Three Irish Recipes from Ireland's Culinary Traditions
Ireland, the Irish, and St. Patrick - Assimilation and Influence
Irish immigration in the 1800s took the Irish to a number of new countries, although a large portion traveled to America. Even in the USA, the Irish found a land of ethnic neighborhoods, especially developed in the big cities. As ethnic peoples became acquainted and intermarried, their original culinary traditions were handed down to new generations of Americans with adjustments for including the best of all ethnicities.
Some of the Irish recipes handed down to future cooks include a
- Scallop and Mushroom or Scallop-Haddock-Mushroom Pie, a
- Cabbage and Pork dish, and an
- Irish Boiled Dinner --
The latter dish was tweaked in Boston by a visiting chef that possessed international cooking experience in the early 1980s. It was customized again in Ohio by an Irish-English descendant of mine that married into a Ukrainian Jewish family (options are included below).
How to make a variety of meat pies.
Scallop Mushroom Pie
- 1.5 Pounds of fresh scallops
- 1/4 Pound sliced fresh mushrooms
- 1 Cup Whole Milk
- Salt and pepper to taste
- 1 Tbsp flour
- 1 Tbsp butter
- 1/4 Cup good quality sherry
- 3 Cups of cold mashed potatoes
- Chopped parsley, chives, or green onions
- Wash the scallops well and if they are large, cut in half.
- In a large soup pot over medium heat, place the milk and add the scallops and salt and pepper. Simmer 15 minutes after the milk begins to bubble.
- Remove from heat, strain the milk away and save it.
- In another large pot, melt the butter over medium high heat and the flour to from a light-colored roux. Mix well and add the milk slowly; mix again to remove all lumps.
- Add in the scallops, mushrooms, and sherry. Stir.
- Pour the contents of the pot into a rectangular baking dish and top evenly with the mashed potatoes.
- Dot potato surface with butter and bake the dish for 20-30 minutes or golden brown.
- Garnish and serve at the table.
Note: An alternate recipe calls for the addition of 1 Pound of chunked haddock filets to be added to the scallops in the beginning of the recipe. This builds a larger dish of food. Some recipes call additionally for a small yellow onion, chopped. Still other versions of this dish used ham instead of haddock.
Smoked Pork and Cabbage
Similar one-pot meals are served also in some areas of Southeastern Europe.
- 1 smoked boneless pork butt, 2 Pounds
- 3 Quarts of boiling water in a large soup pot
- 1/2 Cup light brown sugar
- 1/4 Cup soft bread crumbs (you can make these in your blender)
- 1 tsp dry mustard
- 1 Head of cabbage
- 1 Tbsp molasses or honey
- 1 Yellow onion, peeled and studded with a several whole cloves
- Salt and pepper to taste
- Add the pork butt to the boiling water, cover, and simmer for 90 minutes.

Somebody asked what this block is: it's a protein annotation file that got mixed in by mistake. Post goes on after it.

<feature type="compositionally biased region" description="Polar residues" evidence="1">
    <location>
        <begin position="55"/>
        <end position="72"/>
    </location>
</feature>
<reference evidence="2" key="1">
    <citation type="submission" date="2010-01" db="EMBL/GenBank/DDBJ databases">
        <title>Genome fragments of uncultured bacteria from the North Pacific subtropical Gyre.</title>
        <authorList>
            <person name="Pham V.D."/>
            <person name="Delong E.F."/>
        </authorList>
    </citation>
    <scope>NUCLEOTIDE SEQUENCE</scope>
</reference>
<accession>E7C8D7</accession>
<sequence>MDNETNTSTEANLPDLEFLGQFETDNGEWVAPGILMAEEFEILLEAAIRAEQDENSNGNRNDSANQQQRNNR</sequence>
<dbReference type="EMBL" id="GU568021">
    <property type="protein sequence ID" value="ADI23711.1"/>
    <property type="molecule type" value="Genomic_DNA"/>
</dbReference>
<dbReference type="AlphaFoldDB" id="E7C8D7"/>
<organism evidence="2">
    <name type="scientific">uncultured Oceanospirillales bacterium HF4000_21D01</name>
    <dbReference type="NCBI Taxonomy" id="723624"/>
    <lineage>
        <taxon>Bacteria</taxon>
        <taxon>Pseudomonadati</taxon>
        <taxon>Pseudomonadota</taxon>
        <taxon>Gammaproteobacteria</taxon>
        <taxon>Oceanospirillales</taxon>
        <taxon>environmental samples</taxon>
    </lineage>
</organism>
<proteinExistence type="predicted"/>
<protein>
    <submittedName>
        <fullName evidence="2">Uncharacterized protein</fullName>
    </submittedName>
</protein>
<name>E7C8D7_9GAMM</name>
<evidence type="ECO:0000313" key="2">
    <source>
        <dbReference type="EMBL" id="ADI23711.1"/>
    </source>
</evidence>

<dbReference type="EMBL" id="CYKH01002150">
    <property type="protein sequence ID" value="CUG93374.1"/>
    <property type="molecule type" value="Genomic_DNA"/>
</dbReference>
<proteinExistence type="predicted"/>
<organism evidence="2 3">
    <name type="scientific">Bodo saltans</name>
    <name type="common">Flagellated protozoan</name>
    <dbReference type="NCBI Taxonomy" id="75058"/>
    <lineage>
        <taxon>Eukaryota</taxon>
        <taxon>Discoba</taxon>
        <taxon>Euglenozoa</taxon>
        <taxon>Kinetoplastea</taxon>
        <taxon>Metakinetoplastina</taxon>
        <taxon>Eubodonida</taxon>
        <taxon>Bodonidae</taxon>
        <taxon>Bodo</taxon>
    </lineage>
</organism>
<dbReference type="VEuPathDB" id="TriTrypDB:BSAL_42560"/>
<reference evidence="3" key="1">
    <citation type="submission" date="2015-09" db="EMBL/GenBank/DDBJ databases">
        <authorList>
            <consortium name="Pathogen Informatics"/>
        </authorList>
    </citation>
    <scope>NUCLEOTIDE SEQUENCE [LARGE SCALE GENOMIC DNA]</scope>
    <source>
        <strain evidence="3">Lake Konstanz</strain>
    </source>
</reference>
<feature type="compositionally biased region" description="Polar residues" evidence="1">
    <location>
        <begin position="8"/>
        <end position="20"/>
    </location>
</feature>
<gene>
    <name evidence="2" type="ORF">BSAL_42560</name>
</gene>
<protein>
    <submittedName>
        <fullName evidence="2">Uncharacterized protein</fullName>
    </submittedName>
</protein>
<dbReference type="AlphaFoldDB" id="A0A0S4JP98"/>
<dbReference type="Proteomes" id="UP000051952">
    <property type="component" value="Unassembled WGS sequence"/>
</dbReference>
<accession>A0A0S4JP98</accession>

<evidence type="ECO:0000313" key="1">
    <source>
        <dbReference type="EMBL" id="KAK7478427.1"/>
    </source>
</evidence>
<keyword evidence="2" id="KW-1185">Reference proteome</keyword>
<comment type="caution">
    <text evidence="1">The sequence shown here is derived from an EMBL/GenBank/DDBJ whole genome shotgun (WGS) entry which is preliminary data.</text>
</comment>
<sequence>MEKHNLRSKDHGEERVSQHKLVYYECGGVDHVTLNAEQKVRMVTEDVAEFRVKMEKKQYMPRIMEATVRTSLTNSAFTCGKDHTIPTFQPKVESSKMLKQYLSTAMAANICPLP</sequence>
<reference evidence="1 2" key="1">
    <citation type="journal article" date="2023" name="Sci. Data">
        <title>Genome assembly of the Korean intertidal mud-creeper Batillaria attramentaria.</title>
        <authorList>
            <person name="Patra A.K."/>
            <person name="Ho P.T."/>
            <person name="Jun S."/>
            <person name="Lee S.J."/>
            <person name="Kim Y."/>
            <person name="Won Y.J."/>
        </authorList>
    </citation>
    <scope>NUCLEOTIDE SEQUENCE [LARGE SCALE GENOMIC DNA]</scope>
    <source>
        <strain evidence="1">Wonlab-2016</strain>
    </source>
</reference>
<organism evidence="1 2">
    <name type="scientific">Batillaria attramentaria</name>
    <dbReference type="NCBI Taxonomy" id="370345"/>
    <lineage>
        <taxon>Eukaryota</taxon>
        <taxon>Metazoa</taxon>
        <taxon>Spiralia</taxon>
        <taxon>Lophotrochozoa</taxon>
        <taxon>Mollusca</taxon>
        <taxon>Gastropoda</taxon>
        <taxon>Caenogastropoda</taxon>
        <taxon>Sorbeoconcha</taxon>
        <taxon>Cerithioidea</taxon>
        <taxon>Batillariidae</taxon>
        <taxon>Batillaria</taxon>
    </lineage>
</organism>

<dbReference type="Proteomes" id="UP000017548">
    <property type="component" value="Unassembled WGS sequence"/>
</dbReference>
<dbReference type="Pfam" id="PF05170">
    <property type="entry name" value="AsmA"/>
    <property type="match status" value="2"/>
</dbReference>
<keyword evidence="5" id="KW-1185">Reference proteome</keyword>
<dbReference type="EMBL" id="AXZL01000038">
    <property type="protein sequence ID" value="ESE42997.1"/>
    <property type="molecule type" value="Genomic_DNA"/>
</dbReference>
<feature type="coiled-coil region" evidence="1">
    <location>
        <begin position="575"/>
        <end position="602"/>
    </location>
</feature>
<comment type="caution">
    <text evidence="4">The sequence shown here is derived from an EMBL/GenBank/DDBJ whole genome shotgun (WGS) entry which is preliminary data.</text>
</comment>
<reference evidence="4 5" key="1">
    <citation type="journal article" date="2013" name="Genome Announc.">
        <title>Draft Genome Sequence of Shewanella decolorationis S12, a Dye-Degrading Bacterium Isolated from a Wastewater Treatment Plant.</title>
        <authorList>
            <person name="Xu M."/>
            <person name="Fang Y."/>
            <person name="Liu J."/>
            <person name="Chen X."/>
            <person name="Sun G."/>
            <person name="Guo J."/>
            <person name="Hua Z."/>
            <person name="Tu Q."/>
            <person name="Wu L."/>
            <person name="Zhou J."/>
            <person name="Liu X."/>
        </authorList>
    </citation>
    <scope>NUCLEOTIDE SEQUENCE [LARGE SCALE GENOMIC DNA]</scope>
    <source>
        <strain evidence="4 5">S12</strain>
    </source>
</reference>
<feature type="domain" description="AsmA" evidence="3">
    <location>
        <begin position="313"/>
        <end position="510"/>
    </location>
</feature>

In a bowl, stir together the brown sugar, bread crumbs, and dry mustard and set aside.
- Trim up the cabbage to remove dead leaves, do not core, but cut into wedges. If wedges begin to separate, secure with toothpicks.
- After the 90 minutes required cooking time for the pork, preheat the oven to 350 degrees F.
- Remove the pork from the soup pot and set it on a plate and keep the pot of broth.. Pierce the pork several times with a fork and brush the meat with the molasses or honey.
- Pat the dry mixture over the pork but, put it into a baking dish, uncovered, and bake 30 minutes (like you would a ham).
Put the cabbage wedges and the whole onion into the pot of broth, turn the heat up to medium high, and cook only 5 minutes, or until the cabbage just begins to soften.
- Taste and re-season as necessary.
- Remove from heat, drain and slice the cabbage, pork butt, and the onion (after removing the cloves), and serve.
An Irish Blessing
May your neighbors respect you,
Trouble neglect you,
Ten angels protect you,
And heaven accept you.
Variations on a Brisket
This is an Irish Boiled Dinner that contains variations, as noted.
- One 4-Pound beef brisket
- 24 ounces of lager (optional)
- 2 Cups water or beef broth
- 2 Bay leaves
- 10 Black peppercorns
- 1/2 Cup chopped parsley
- 2 tsp salt
- 2 Tbsp olive oil
- 3 Cloves garlic, peeled and sliced
- 2 Cups chopped leeks
- 1 Yellow onion, sliced
- 1 Pound carrots, washed and cut into chunks
- 3/4 Pound red potatoes (the small ones)
- 1 Pound of turnips, washed, pared, and cut up (optional)
- 1 2-Pound head of cabbage, cut into sixths (secure with toothpicks)
- Salt and pepper to taste
- In a large Dutch oven over medium high heat, add the brisket, beer, water, bay leaves, peppercorns, parsley, and salt.
- Heat a frying pan over medium high heat and add the olive oil.
- Sauté the garlic, leeks, and yellow onions until softened and add to the Dutch oven.
- Cover the Dutch oven and simmer about 3-4 hours, or until meat is fork tender.
About 20 – 25 minutes before the meat is done, add in the carrots and potatoes.
- About 10 minutes before all is done, add in the turnips, cabbage, salt and pepper.
- Remove from heat when meat and vegetables are done, remove toothpicks from cabbage, and arrange food attractively on a serving platter.
Note: If you don’t care for turnips, use large pieces of celery or a few cut up sweet potatoes. Some cooks also add a few whole cloves to the pot and remove before serving.
An Irish Swedish Chef's Celebration for Fun
© 2010 Patty Inglish
More by this Author
Some Celtic people may or may not be making crop circles in the middle of the night, but Celts and their descendants have surely made outstanding films to enjoy on St. Patrick's Day.
Avoid awkward situations at your St. Patrick's Day Party with these wonderful non-alcoholic drinks for your nondrinking friends. In fact, everyone will likely be pleased by a few of them. Add alcohol if you like.
My "Characteristics of the Ideal Employee" comes from 15 years' consensus of employers in a range of industries. These ideals can help you gain a job and earn promotions. See some added new tips!